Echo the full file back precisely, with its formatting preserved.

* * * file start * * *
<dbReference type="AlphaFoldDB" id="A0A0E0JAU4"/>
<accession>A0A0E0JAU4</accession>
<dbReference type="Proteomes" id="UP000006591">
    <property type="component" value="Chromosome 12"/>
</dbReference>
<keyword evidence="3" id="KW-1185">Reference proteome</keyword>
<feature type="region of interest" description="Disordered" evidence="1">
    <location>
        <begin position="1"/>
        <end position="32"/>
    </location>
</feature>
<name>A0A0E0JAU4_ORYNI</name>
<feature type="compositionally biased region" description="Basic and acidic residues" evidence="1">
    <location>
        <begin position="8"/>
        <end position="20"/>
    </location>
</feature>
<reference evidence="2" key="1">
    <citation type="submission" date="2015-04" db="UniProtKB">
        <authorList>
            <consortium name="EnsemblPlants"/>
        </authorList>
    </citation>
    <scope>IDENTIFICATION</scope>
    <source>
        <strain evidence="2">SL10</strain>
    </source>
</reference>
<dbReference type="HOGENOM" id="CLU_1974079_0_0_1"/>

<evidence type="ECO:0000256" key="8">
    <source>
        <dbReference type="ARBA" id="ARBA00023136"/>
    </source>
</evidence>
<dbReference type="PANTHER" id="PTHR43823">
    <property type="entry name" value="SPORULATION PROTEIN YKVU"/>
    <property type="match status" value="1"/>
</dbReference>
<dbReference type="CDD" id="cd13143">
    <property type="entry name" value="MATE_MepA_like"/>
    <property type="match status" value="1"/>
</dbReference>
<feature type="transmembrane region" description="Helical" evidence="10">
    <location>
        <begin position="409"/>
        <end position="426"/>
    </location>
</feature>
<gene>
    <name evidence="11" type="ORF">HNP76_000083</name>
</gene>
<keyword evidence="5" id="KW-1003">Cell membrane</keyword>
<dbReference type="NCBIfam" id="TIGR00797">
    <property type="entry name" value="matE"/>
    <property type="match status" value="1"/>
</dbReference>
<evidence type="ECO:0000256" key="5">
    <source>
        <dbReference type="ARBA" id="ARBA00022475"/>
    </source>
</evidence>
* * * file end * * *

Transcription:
<dbReference type="AlphaFoldDB" id="A0A0E0JAU4"/>
<accession>A0A0E0JAU4</accession>
<dbReference type="Proteomes" id="UP000006591">
    <property type="component" value="Chromosome 12"/>
</dbReference>
<keyword evidence="3" id="KW-1185">Reference proteome</keyword>
<feature type="region of interest" description="Disordered" evidence="1">
    <location>
        <begin position="1"/>
        <end position="32"/>
    </location>
</feature>
<name>A0A0E0JAU4_ORYNI</name>
<feature type="compositionally biased region" description="Basic and acidic residues" evidence="1">
    <location>
        <begin position="8"/>
        <end position="20"/>
    </location>
</feature>
<reference evidence="2" key="1">
    <citation type="submission" date="2015-04" db="UniProtKB">
        <authorList>
            <consortium name="EnsemblPlants"/>
        </authorList>
    </citation>
    <scope>IDENTIFICATION</scope>
    <source>
        <strain evidence="2">SL10</strain>
    </source>
</reference>
<dbReference type="HOGENOM" id="CLU_1974079_0_0_1"/>

<evidence type="ECO:0000256" key="8">
    <source>
        <dbReference type="ARBA" id="ARBA00023136"/>
    </source>
</evidence>
<dbReference type="PANTHER" id="PTHR43823">
    <property type="entry name" value="SPORULATION PROTEIN YKVU"/>
    <property type="match status" value="1"/>
</dbReference>
<dbReference type="CDD" id="cd13143">
    <property type="entry name" value="MATE_MepA_like"/>
    <property type="match status" value="1"/>
</dbReference>
<feature type="transmembrane region" description="Helical" evidence="10">
    <location>
        <begin position="409"/>
        <end position="426"/>
    </location>
</feature>
<gene>
    <name evidence="11" type="ORF">HNP76_000083</name>
</gene>
<keyword evidence="5" id="KW-1003">Cell membrane</keyword>
<dbReference type="NCBIfam" id="TIGR00797">
    <property type="entry name" value="matE"/>
    <property type="match status" value="1"/>
</dbReference>
<evidence type="ECO:0000256" key="5">
    <source>
        <dbReference type="ARBA" id="ARBA00022475"/>
    </source>
</evidence>